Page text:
WTO dithers on TRIPS waiver even as global gaps in COVID-19 vaccine access grow

06 February 2021
Laboratory technicians prepare vials of the Sinovac Biotech coronavirus vaccine at the Butantan Institute in Sao Paulo, Brazil, on Friday, 15 January 2021.
Jonne Roriz / Bloomberg / Getty Images
Laboratory technicians prepare vials of the Sinovac Biotech coronavirus vaccine at the Butantan Institute in Sao Paulo, Brazil, on Friday, 15 January 2021.
Jonne Roriz / Bloomberg / Getty Images

As countries around the world have started vaccinating their residents against COVID-19, the unequal distribution of vaccines between rich and poor countries has become obvious and alarming. Since October, the World Trade Organisation has been debating a proposal initiated by India and South Africa to waive obligations under the Trade-Related Aspects of Intellectual Property Rights or TRIPS agreement to make COVID-19 technologies, including vaccines, quickly accessible to across the world. During the TRIPS council meeting on 4 February, developed countries continued to oppose movement on the proposal. 

Only ten countries account for 95 percent of the 40 million doses of COVID-19 vaccines administered globally. The World Health Organisation has been advocating for vaccinating at least 70 percent of the global population to stall the pandemic. We have estimated that the current vaccine requirement is around 10.92 billion doses, that is, two doses per person. Current availability lags far behind at 7.2 billion doses. In this scenario, a handful of countries have already hoarded a majority of the available doses. High-income countries with only 16 percent of the world’s population have booked 60 percent of available doses by making commercial deals with manufacturers. The share of vaccines bought by lower middle-income countries is just about six percent and that of low-income countries is about four percent. If the current trend continues, poor nations can achieve mass vaccination only by 2024. 

The outrageous mismatch between the supply and demand and the intensification of manufacturing in the hands of a few private manufacturers, presents an urgent need to enhance the COVID-19 vaccine availability using the existing production facilities of diverse vaccine manufactures across the globe to ensure equitable access.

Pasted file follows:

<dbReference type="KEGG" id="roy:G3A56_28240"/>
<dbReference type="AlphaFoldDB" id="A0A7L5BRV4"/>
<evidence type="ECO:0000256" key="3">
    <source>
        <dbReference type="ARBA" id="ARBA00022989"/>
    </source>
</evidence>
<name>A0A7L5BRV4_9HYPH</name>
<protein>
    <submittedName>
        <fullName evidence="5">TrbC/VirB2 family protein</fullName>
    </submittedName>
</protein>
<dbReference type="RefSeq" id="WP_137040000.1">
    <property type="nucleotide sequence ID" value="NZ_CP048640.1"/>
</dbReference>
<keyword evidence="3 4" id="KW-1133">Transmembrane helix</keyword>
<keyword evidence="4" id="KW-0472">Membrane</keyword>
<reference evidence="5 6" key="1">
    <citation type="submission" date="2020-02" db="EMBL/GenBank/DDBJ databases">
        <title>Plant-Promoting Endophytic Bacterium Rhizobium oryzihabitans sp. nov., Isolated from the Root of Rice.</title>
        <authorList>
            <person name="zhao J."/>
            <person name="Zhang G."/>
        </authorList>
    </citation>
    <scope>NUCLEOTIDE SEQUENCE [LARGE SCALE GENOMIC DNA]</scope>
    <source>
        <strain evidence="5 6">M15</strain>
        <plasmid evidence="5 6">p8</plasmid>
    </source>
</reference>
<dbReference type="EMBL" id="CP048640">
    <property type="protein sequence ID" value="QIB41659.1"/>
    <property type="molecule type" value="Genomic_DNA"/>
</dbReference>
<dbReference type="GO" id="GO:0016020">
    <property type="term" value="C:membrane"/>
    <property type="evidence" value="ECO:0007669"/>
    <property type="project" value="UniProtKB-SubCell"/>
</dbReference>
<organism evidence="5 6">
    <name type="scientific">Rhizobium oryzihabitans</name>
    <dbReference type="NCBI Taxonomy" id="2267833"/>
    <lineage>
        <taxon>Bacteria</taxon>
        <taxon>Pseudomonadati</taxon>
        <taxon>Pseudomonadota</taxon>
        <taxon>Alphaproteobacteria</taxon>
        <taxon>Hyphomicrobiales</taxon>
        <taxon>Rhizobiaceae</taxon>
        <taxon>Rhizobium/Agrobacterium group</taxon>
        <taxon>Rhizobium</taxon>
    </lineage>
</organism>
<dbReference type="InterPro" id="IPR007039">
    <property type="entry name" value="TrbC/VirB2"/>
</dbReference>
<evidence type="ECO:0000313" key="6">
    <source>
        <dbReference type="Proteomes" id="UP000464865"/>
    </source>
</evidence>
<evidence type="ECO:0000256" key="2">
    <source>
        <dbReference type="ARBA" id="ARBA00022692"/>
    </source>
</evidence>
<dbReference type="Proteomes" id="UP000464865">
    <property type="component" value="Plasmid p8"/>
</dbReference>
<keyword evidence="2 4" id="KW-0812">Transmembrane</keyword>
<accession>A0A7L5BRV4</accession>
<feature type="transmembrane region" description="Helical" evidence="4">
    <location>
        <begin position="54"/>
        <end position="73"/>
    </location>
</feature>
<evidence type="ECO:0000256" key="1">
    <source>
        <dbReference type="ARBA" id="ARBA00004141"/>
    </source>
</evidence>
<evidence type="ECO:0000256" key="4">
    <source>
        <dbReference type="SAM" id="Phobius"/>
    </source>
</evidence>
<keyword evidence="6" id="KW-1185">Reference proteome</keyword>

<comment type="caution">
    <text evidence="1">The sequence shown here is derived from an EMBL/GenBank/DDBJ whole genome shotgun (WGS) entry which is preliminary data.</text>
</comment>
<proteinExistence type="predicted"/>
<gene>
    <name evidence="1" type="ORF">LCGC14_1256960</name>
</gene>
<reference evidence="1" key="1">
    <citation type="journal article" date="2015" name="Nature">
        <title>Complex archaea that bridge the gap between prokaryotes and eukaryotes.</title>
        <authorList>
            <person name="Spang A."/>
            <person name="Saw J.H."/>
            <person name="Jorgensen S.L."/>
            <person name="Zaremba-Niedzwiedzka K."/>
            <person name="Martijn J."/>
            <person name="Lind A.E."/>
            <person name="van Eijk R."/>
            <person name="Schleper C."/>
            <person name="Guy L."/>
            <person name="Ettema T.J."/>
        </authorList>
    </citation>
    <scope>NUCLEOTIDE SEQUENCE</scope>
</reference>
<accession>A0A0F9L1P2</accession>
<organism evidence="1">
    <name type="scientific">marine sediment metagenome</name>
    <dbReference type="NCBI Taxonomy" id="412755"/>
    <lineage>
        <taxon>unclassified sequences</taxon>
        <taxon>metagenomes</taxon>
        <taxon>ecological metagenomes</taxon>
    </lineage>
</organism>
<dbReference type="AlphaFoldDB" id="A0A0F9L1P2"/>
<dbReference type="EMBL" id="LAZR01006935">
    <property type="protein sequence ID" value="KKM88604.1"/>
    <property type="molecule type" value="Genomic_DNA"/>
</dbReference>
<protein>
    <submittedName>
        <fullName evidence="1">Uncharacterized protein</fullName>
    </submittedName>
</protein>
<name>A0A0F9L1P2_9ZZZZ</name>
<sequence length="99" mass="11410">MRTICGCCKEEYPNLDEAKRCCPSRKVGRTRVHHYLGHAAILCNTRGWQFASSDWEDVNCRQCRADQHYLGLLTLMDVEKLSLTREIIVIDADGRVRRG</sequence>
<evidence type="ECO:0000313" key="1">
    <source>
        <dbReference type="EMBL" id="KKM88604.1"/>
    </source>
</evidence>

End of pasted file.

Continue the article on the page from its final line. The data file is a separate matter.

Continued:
Vaccine manufactures have failed to meet their existing commitments so far. The Pfizer-BioNTech partnership cited upgradation of a manufacturing plant when it reduced the supply of its vaccine doses to the European Union. Astra-Zeneca scaled back supply to the EU from 80 million doses to 31 million during the first quarter of 2021. This supply shortage has decelerated the vaccination drive in the EU. The desperation for COVID-19 vaccines within and outside the EU was evident in the European Commission’s move to imposed export restrictions. 

COVAX, the WHO’s global vaccine programme to ensue equitable distribution, is struggling to keep its promise of supplying two billion doses by the end of 2021. COVAX aims to provide low-income countries to enough doses to vaccinate 20 percent of their populations at no cost. These countries have to figure out how to vaccinate nearly 80 percent of their people. As a result, the African Union has entered a bilateral contract with vaccine manufactures to secure 270 million doses. When countries enter into bilateral deals they may be subjected to differential pricing. South Africa had to buy the COVID-19 vaccine from the Serum Institute of India at $5.25 per dose—almost 2.5 times higher than what Astra-Zeneca charged most European countries. 

KM Gopakumar legal advisor for the Third World Network.

Chaitali Rao lawyer specialising in patents, access to medicines and health issues.

Keywords: Trade Related Aspects of Intellectual Property Rights World trade organisation World Health Organisation Covid-19 vaccine European Union AstraZeneca Pfizer BioNTech
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